According to Bob, this is the second release by Norma on this label, the first being "Downhearted Blues" ( Home Spun 101, 1954). Another blog already posted this record, but they only posted a clip of the songs. What's the point of that?
"This is an obscure
Mel Edwards as were almost all the artists recorded on this vanity
label out of Nashville. But it seems that the artists in the much
obscure 100 series at least didn't have to pay for their recordings....
High budgets weren't the hallmark of John Capps, the owner : the carpet in his office was a patchwork of sample
release on the label, part of the McClendon Enterprises, which had
about eight releases between 1959 and 1962. Promoting the Lucille
Bassett single was Jesse Basset (her husband?) who also wrote several
songs for Val-Hill and may have been a part-owner.
was the younger brother of Dewey Basset, who with his wife
Gassie made a series of old-time or mountain music recordings for
Bluebird from 1939-1940. Jesse Bassett played on these recordings and
also on the McClendon Brothers Bluebird sessions held in Rock Hill,
South Carolina Jesse's sister, Adelle, was married to Rupert
McClendon, part-owner of the McClendon Enterprises.
Naomi Wise: A traditional American murder ballad also known as "Omie Wise " or "Poor Omie", the story of a little orphan girl murdered by her lover.
Chilly Scenes Of Winter :
song unencountered in the folk song litterature, but recorded a few
times commercially - by the Carter Family as "If One Won't Another
Will"", and on an unidentified early hillbilly record, with dobro-style
guitar, "Dread Scenes of Winter". Texas Gladden, from Virginia, sings
it on Asch Records as "Dark Scenes of Winter".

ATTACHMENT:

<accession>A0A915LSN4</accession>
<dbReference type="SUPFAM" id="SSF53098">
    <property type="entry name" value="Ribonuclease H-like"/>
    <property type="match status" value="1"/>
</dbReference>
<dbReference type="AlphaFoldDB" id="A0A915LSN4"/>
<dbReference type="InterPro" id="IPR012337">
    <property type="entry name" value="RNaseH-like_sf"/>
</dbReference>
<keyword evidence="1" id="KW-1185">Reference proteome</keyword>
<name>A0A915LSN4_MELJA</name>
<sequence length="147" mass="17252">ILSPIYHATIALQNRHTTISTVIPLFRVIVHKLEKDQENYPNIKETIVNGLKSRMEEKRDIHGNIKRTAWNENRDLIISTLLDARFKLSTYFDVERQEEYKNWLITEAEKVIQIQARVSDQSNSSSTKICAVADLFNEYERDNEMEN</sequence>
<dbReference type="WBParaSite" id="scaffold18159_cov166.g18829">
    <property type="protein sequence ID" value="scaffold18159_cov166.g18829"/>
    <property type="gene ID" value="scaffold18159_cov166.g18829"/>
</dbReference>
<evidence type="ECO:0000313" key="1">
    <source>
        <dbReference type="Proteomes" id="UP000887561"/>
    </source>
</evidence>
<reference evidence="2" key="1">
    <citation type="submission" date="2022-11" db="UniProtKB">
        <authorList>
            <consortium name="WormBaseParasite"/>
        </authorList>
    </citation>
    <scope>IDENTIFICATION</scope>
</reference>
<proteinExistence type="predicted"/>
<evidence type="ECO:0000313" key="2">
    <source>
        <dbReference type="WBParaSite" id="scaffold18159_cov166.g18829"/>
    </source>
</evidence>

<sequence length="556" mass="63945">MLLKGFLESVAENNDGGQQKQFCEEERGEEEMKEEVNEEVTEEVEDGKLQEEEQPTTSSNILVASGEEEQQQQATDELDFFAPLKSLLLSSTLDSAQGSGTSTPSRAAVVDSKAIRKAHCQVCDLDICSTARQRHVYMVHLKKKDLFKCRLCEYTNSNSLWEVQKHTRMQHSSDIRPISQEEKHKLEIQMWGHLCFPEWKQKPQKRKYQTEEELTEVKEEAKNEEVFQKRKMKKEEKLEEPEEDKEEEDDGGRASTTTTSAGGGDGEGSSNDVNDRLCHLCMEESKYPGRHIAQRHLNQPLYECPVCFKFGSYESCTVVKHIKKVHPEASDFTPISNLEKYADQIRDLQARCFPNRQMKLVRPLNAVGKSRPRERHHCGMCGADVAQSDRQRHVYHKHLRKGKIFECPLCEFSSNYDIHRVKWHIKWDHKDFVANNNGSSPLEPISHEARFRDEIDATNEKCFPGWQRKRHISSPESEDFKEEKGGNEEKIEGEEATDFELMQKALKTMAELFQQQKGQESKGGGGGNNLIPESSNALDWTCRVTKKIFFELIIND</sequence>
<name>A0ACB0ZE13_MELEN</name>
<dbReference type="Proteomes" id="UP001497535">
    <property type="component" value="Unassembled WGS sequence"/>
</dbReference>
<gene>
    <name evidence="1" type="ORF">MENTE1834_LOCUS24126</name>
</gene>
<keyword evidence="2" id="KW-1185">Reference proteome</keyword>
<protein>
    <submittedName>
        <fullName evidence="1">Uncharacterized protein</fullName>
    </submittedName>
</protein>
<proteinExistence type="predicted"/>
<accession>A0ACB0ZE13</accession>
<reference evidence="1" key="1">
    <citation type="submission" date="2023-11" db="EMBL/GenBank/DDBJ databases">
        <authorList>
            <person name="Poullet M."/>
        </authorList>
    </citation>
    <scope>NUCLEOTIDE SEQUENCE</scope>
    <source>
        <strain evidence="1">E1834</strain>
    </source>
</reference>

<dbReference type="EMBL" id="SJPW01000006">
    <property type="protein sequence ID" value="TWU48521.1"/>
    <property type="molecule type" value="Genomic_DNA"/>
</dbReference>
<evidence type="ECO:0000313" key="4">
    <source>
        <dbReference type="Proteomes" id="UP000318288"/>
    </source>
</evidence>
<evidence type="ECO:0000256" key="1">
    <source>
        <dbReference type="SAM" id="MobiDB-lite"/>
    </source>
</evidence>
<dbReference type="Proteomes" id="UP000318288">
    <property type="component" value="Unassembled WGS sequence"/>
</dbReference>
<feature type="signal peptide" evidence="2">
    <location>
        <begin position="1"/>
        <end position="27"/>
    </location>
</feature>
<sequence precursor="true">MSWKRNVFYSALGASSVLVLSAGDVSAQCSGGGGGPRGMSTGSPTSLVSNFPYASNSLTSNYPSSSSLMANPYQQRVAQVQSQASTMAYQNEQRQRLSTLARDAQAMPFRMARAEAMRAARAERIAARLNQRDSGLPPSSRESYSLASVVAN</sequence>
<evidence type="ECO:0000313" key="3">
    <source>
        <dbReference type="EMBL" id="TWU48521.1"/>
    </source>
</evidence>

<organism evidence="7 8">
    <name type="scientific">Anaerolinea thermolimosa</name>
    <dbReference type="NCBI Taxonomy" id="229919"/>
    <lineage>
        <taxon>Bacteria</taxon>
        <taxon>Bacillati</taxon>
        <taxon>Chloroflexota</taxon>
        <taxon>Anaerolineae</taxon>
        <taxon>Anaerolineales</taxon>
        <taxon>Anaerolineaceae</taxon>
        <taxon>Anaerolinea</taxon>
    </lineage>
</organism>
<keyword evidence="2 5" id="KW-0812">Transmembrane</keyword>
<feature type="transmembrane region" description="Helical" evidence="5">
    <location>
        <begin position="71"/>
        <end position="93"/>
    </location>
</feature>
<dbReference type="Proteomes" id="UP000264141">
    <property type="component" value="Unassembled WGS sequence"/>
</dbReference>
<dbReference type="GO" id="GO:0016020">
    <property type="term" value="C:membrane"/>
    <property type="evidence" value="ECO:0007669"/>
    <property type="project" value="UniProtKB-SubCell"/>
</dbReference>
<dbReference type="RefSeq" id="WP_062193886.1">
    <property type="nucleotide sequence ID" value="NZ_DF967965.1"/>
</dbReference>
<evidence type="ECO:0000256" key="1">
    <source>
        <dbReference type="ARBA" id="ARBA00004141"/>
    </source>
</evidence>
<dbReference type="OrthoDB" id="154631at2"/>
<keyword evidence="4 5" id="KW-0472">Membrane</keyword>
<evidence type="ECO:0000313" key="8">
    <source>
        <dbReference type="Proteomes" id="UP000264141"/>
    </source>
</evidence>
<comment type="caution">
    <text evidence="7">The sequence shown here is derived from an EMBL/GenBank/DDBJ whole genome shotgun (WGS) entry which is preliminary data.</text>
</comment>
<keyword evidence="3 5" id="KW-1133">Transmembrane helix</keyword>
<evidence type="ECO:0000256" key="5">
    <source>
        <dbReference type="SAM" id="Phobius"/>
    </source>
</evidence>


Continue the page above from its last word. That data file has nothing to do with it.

Lucille Bassett 45 on Val-Hill was "Plain Little Country Girl/New River
Train " [Val-Hill 1008, 1962] described as follows :
very primtive sounding bluegrass--actually the banjo is more of the
flailing style popularized by Grandpa Jones---both sides are fast
numbers and sounds as though they were recorded in the late 40s---true
Edward "Ed " Muchow was born in 1936. He was a guitar/banjo/fiddle player, and had his own band. He was also a disc-jockey (Smilin' Ed Muchow) on KLEE radio, and in the seventies a member of the Jack Paris band.
2-J Records was incorporated in 1975 by Ottumwa resident, businessman and Nashville music promoter, Ivan Tennyson.
Thanks again to Bob for the info.
This is the first of two records issued in 1962 by Jim Chriss on his own label. The second was "Mister Blues b/w The Infantryman (Fountain 1063)".
Chriss is James V. Chriss. In 1944, he joined the Army and served in the Pacific with the
Airborne Division. He was also a sergeant with the Airborne Division during
the Korean conflict.
By 1962, he had attained the rank Army Major and Master
Parachutist, teaching class at Fort Benning Georgia in Applied
January of 1962, he was part of a local show staged by the Army. His
part in the show was to sing a few songs as he strummed a guitar.
After the party he just decided to write a song, then another... "He can't remember when he wasn't a singer; he sang at all school programs..."
E.F. Chriss, the co-author, is Jim's wife, Erma Frances Chriss.
(Thanks to Bob-the-scared-data-miner for the information)
Carol Williams who appeared on the Louisana Hayride in the early
fifties, had the initial release in 1956 on Ram Records, a then newly-formed
Shreveport label founded by Mira Smith.
Bamburg and famed guitarist James Burton (then only 16-years old)
backed Carol Williams on "Your Never Mention My Name"/"Just For A While" (Ram 100, audio included in download) that was recorded in Carol's front room while Mira was still completing her studio.
Smart Recordswas founded in 1949 in Phoenix, Arizona. (A division of Desert Recording Co, 1213 East Highland Ave.). Issued hillbilly and square dance records. Main artist : Sheldon Gibbs.
In April 1954, Lee Parker took over management of the label on the West Coast (Hollywood?) and announced the
signings of Smiley Monroe, Homer Lee and June McKinley. (note:
I've found no releases of these artists on Smart?)
This Carol Williams record was probably issued then, in 1954 or 1955, before the Ram release.
info on the (probably dormant) Smart label until 1959, when it was
reactivated by Gaither E. Stepp, who owned the El Rancho Record Shop in
Sierra Vista, Arizona."
The male vocal on the a-side is unknown to me. If anyone thinks they can identify him, let me know.